Because many consumers spent a great deal of 2020 inside their homes, opportunities for them to get outside and enjoy outdoor spaces in their favorite cities are more important than ever. Advertising trends are also shifting, with more marketers paying attention to valuable outdoor spaces as a way to get in front of these consumers. Demand for out-of-home (OOH) advertising inventory is skyrocketing. eMarketer predicts digital out-of-home (DOOH) spending will increase from $2.72 billion in 2020 to $3.84 billion in 2023.
In addition to consumers being outside more, there are also practical reasons for the rising interest in DOOH, often related to brand safety. New technologies provide many of the benefits of the online marketing experience while circumventing privacy, fraud, ad blocker, and other concerns online-only advertisers face. Firefly is a street-level digital media platform that connects audiences with dynamic advertisements on taxis and rideshare vehicles and utilizes these advanced technologies in spaces where traditional OOH might be limited.
Firefly timestamps the latitude and longitude coordinates for each of its screens every few seconds using Wi-Fi, Bluetooth and GPS technology, and proprietary algorithms. As a result, brands can leverage this technology to serve the most relevant content at any given moment to outdoor consumers.
“Our screens are constantly pinging our ad servers, pulling the most relevant content to display on our screens depending on the location of the car, time of day, or even weather-triggered content,” explains Firefly VP of Sales Rob Madelmayer.
To spend marketing budgets efficiently, brands must understand emerging DOOH technologies, why their relevance is increasing, as well as design best practices for creating eye-catching outdoor campaigns.
OOH measurement and attribution
While ignoring a television or mobile ad is relatively easy, street-level advertising is unintrusive, blending into the environment around you and capturing the attention of potential audiences where they live, work, and play.
Coupling this unique value with measurement capabilities unlocks new use cases for brands.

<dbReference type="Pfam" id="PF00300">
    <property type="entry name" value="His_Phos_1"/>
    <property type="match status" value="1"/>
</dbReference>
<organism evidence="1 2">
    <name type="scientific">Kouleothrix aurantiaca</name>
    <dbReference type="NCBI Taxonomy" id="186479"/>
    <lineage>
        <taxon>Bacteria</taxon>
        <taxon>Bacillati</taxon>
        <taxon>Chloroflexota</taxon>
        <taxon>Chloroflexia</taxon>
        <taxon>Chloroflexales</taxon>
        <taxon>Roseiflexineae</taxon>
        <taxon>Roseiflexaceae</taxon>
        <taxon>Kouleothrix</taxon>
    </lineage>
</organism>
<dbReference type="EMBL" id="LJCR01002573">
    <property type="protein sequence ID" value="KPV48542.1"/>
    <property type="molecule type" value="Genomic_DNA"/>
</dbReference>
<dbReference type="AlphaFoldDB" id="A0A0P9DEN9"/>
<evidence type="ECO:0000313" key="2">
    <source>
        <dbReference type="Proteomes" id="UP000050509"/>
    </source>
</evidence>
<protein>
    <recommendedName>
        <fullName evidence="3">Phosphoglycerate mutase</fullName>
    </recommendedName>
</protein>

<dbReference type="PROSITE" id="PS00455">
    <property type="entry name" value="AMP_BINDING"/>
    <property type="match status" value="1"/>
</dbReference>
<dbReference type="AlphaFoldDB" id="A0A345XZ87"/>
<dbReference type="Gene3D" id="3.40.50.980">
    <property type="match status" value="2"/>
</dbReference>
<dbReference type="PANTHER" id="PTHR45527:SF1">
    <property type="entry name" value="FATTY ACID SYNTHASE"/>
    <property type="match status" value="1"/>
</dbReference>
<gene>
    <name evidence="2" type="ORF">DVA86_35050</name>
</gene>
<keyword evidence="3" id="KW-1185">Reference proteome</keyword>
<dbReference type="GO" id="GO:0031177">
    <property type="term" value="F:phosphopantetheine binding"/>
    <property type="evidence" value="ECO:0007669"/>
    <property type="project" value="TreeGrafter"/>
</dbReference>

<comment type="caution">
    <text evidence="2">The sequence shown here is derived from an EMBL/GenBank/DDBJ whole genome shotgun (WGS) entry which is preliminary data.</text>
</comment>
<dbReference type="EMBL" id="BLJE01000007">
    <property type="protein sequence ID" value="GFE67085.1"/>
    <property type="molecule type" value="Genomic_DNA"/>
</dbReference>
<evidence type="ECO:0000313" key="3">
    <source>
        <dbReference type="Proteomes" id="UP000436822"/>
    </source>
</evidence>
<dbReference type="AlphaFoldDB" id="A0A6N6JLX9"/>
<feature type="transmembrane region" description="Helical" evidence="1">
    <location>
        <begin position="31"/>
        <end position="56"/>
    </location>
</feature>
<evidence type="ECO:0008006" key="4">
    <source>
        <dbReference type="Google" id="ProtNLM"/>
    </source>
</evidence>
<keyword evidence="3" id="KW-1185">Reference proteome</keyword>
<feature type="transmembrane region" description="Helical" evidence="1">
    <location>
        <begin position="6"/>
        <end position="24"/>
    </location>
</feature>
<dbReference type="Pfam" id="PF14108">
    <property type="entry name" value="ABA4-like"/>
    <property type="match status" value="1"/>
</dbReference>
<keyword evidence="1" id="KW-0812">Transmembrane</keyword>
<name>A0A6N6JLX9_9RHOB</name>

Over the last year, Firefly has developed a measurement methodology called Street.IQ that draws on live data to optimize OOH campaign performance mid-flight. Madelmayer explains the tool analyzes how screen creative, time of day, day of week, and location affect performance, allowing brands to adjust spend accordingly.
“In 2021, there’s no reason anyone should wait until the end of a campaign to find out if a campaign is successful or not when we know there’s a better way. Much like you would expect from other digital media platforms, our technology allows advertisers to optimize campaigns on the fly,” he says.
Steven Rivera, Director of Creative Services at Firefly, says Allbirds used the insight to improve its media spend across other channels, too.
Creativity drives performance
Steven Rivera, Director of Creative Services at Firefly, explains that while advanced technologies are crucial, design best practices are just as important. Brands should lean into OOH’s innate characteristics and use dynamic triggers to make ads more relevant.
“Then you can create action online, and buzz offline,” Rivera says.
Firefly helps advertisers design as many ad iterations as they need and swap them as often as they want at no additional cost. Rivera says this helps advertisers get the most from real-time targeting.
Other OOH design tips include:
- Use motion and animation to attract people’s attention. Some brands, including Adidas, have experimented with dynamic countdowns to inform consumers how close they are to the nearest store location
- Aim for attention-grabbing copy and imagery and continually testing to see what works.
- Keep the call-to-action up for the full length of the ad creative to give audiences enough time to digest the information.
Because Firefly describes itself as “data-obsessed,” they’re able to provide additional insights to advertisers and keep up with rising expectations from clients. As technology continues to evolve, the out-of-home industry must evolve with it and meet expectations that marketers have based on what’s available through other types of advertising.
“We’re not reinventing the wheel; we’re perfecting it as technology allows us to,” Madelmayer says. “Every dollar advertisers invest in these campaigns should be optimized to ensure the delivery of the right message at the right moment.”